September 26, 2019 at 1:26 pm

University Community Remembers Colleague Dr. Douglas Adie, Professor Emeritus of Economics

Douglas Adie, portrait

Dr. Douglas Adie

Dr. Douglas Adie, Professor Emeritus of Economics at Ohio University, passed away on Sept. 25.

Adie joined Ohio University in 1968 and earned tenure in 1971. He was promoted to professor in 1975 and retired in 2010 after 41 years of service.

“He continued to teach courses for us after he retired right up until 2017,” says Dr. William Shambora, Associate Professor and Chair of Economics. “He was an avid racquetball player and was in the Ping Center several times per week. He couldn’t wait to get back to the sport after he had knee surgery.”

Adie taught introductory courses such as micro- and macro-economics and upper-level courses including Managerial Economics, which he also developed for distance learning. He was a beloved adviser to students, often advising more than 40 students a year, including not only Economics students, but also many from the College of Business and University College.

Adie also was a policy adviser to the Heartland Institute and a resource affiliate with the Heritage Foundation, writing many op-ed pieces and testifying before legislative committees.

“Adie’s scholarly focus is on managerial economics and money and banking. In 1968, Adie received his Ph.D. in economics from the University of Chicago, where his dissertation, ‘Peel’s Act 1844 and the Currency-Banking School Controversy,’ was reviewed and approved by (Nobel Prize winners) Milton Friedman, George Stigler, and Robert Mundell,” according to his Heartland profile. He earned a B.A. from McMaster University.

“Doug was perhaps the only economist ever to have three Nobel laureates on his dissertation committee,” notes Professor Emeritus Dr. Richard Vedder. “Doug used to say he had four Nobel laureates he knew and worked with as a graduate student, namely the three mentioned above as well as Robert Fogel.” Two of those Nobel laureates, Mundell and Fogel, visited OHIO.

Adie wrote three books on economics and government reform: An Evaluation of Postal Service Wage Rates, Monopoly Mail: Privatizing the U.S. Postal Service, and The Mail Monopoly: Analyzing Canadian Postal Service. “His economic essays have appeared in journals such as The Economic History Review and Journal of Political Economy, and Adie’s work has been cited by government officials and agencies, both in the U.S. and abroad,” his Heartland profile continues.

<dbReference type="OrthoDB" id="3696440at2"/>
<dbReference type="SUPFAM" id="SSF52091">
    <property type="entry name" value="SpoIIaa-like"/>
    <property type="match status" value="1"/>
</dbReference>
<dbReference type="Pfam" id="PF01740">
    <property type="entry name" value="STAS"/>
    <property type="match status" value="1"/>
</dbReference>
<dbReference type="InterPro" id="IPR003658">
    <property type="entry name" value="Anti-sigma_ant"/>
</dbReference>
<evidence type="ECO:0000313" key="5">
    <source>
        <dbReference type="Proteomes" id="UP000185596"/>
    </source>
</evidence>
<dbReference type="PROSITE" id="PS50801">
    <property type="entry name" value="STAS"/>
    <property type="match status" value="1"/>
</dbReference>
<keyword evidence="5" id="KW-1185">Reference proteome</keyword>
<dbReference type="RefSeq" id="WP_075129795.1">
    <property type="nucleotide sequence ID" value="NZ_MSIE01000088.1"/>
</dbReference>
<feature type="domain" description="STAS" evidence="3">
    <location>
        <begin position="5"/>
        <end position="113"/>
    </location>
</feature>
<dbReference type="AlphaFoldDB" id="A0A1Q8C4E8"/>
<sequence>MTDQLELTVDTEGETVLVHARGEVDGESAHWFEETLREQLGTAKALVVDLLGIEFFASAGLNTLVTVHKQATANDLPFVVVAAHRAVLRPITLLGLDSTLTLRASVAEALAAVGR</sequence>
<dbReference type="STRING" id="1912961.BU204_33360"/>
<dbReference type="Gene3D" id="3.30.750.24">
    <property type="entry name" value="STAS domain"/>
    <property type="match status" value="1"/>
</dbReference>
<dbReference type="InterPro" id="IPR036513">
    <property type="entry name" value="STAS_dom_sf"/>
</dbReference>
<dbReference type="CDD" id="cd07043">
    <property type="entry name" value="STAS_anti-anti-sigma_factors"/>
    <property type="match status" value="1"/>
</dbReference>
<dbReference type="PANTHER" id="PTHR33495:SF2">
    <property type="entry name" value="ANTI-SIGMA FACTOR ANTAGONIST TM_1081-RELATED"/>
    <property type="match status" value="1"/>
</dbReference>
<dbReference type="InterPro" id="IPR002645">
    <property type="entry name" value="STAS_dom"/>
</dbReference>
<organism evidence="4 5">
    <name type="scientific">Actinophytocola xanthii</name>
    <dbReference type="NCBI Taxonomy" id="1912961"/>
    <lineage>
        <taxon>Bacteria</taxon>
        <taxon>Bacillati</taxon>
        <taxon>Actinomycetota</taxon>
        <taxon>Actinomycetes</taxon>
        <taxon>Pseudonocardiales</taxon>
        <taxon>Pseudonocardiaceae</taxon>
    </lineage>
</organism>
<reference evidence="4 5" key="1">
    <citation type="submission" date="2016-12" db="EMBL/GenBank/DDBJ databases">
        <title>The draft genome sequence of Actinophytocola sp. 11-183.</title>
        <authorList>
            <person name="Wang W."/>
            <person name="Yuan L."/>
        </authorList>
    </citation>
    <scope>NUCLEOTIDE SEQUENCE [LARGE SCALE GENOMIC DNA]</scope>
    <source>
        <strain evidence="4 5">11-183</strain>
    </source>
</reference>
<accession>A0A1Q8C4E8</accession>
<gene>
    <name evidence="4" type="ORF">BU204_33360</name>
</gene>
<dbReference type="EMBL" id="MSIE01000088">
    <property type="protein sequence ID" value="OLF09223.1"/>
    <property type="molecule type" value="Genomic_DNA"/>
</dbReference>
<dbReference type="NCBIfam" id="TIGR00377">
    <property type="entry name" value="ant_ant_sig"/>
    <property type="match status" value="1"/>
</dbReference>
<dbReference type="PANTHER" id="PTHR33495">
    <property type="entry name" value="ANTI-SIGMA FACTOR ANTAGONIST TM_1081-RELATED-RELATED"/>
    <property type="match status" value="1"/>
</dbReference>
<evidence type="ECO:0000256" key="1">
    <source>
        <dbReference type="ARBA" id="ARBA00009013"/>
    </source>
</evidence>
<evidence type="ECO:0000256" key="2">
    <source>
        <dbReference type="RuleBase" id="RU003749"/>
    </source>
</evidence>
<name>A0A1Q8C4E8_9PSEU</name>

In his book Monopoly Mail: Privatizing the United States Postal Service, Adie reviewed “the failures of the U.S. Postal Service, an inability to innovate, soaring labor costs, huge deficits, chronic inefficiency, and declining service standards. He blames most of these problems on the postal service’s monopoly status. Competition produces efficiency and innovation; monopoly breeds inefficiency, high costs and stagnation.”

“Doug’s work on the postal service received a fair amount of attention in his early career, and even led to discussion of postal reform in the U.S. He was prescient in his postal writings, anticipating the later growth in competition from firms like UPS and Federal Express,” Vedder adds.

He also is a member of the American Economic Association and the Mt. Pélèrin Society and was an adviser to the Buckeye Institute for Public Policy Solutions. He served on the international editorial board of the Journal of Interdisciplinary Studies.

Adie was listed in “The Guide to Public Policy Experts,” on issues including

  • Minimum wage
  • Economic thought (in general)
  • Money and financial services
  • Privatization/contracting-out
  • The American founding
  • American history and political tradition
  • Regulatory reform

And Shambora recalls, “People on campus may have noticed a tall man with a white beard distributing free Gideon Bibles occasionally; that was Doug Adie.”

Adie is survived by his spouse, Delores, three children (Becca of Athens, Tim of Indianapolis and Steve of Minneapolis), and nine grandchildren.

Visitation followed by a service will be held from 11 a.m. to 1 p.m. on Saturday, Oct. 5, at Hughes Funeral Home in Athens.

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